The serious physical abuse inflicted on women by men who supposedly care for them is finally becoming a matter of public concern. Women have long suffered beatings and assaults from husbands and male friends which, if com- mitted by strangers, would be punishable under our criminal laws. Woman abuse, however, has long been treated as different from any other assault and has never been considered a crime. Society has, in fact, always accepted such treatment of women. Until the early twentieth century, the law explicitly permitted men to beat their wives. Today, the nonenforcement of laws whose application could give women some protection against abuse allows men to continue to beat them without fear of punishment and denies women much needed protection.
Woman abuse has continued because it has been approved of, condoned, or ignored by the general public as well as concealed by its victims. This has led society to neglect woman abuse as a social and political problem. The public policy of family privacy, the myth of the happy harmonious family, and the “cultural norms which implicitly make the marriage license a hitting license” have supported and sustained this neglect. The victims, who are ashamed, weakened physically and psychologically, and fearful of retaliatory beatings from which they have no protection, are forced to acquiesce in silence. By failing to speak out and seek help, they have failed to educate and sensitize society to the problem.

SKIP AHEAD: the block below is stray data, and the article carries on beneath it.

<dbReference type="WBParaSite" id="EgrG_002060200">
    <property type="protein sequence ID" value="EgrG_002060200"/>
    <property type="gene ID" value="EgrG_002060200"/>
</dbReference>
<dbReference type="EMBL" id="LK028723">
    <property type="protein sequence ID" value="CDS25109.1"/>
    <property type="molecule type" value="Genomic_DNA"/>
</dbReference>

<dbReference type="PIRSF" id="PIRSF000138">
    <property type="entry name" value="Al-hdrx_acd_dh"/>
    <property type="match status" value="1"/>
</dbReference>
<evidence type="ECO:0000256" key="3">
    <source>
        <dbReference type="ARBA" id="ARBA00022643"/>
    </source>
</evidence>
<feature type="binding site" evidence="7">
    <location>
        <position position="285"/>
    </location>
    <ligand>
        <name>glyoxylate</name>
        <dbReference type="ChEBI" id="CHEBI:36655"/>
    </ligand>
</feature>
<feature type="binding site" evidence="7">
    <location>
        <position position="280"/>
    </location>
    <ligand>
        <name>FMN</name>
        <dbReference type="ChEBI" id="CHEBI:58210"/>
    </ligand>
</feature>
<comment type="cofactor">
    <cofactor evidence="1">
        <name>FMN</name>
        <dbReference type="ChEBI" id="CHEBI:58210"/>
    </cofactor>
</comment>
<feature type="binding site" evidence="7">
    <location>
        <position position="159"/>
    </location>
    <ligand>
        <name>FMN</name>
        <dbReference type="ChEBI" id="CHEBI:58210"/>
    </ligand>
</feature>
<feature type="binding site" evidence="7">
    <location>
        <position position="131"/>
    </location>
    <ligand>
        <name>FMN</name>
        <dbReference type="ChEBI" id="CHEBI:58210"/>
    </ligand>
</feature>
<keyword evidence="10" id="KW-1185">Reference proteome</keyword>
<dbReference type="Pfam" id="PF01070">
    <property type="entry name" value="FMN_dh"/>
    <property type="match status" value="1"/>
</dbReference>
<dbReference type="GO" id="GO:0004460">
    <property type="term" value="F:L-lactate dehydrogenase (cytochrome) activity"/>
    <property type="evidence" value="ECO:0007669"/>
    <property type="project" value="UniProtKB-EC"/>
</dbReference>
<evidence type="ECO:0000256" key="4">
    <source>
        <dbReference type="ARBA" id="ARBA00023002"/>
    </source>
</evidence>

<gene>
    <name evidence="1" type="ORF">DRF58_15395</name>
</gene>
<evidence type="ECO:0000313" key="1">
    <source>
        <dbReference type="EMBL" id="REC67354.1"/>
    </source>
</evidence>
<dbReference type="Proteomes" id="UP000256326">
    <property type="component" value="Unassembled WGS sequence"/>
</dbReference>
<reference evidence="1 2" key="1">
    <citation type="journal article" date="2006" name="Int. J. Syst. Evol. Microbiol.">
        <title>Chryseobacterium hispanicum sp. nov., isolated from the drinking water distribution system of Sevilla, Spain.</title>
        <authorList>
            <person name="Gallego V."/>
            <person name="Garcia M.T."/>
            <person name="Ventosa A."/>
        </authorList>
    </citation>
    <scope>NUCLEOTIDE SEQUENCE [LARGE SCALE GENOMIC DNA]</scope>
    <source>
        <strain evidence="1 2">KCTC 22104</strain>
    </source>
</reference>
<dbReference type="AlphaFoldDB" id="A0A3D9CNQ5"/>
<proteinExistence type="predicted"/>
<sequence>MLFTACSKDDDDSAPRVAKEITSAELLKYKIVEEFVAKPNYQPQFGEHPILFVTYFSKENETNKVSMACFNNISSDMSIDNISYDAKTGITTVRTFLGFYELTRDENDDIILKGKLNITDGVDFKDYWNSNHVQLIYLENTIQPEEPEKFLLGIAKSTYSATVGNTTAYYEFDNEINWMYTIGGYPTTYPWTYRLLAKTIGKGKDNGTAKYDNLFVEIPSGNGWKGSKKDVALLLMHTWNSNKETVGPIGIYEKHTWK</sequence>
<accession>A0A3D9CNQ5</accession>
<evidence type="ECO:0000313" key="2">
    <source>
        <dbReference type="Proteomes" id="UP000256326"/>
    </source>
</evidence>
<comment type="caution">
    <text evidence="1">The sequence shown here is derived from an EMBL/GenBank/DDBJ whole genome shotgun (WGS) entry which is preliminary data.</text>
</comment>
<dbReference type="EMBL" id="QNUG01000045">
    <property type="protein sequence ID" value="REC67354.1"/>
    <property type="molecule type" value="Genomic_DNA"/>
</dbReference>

The current activity in the areas of women’s rights, crime prevention, childabuse, and rape has helped to prepare society to confront the real injustice ofwoman abuse. The growing recognition of woman abuse as a serious problemis stirring efforts to eliminate the violence which is destroying the lives of somany women. Social service agencies, legal services, and women’s groups are actively striving to awaken people to the problem of woman abuse. Such groups are also developing emergency housing and counseling services and helping to draft and promote legislation which will provide women with thelegal protection they presently lack. Concurrently, litigation designed to enforce the rights of abused women is also being presented to the courts.
The capacity of the legal system to contribute to the prevention of woman abuse and the protection of its victims is the subject of this Note. The first section describes the characteristics of woman abuse which make legal remedies necessary. The following section examines the inadequacy of the presentresponses to abused women by police, prosecutors, and courts. The succeeding sections analyze current and potential strategies to reform the law so that it better serves the interests of battered women. Although the legal system alone cannot end woman abuse, it can and must do more to protect the victims, deter the perpetrators, and reduce the incidence of this problem.
Max R. Selver∞ I. Introduction New York Family Courts routinely admit “validation testimony” in cases involving allegations of child sexual abuse. Validation testimony consists of a mental health professional’s opinion that a child’s behavior is consistent with the occurrence of
The abuses and lack of procedural protections in the war on terror are grotesque extensions of the abuses of the domestic legal system and the war on crime.
This Article addresses the systematic failure of group homes to modify punitive and overprotective policies and to provide services related to sex and intimacy, creating an environment of sexual isolation.
Reflections by a Family Court Judge on modern psychotherapy's ideas of child welfare and the social and psychological consequences of their overuse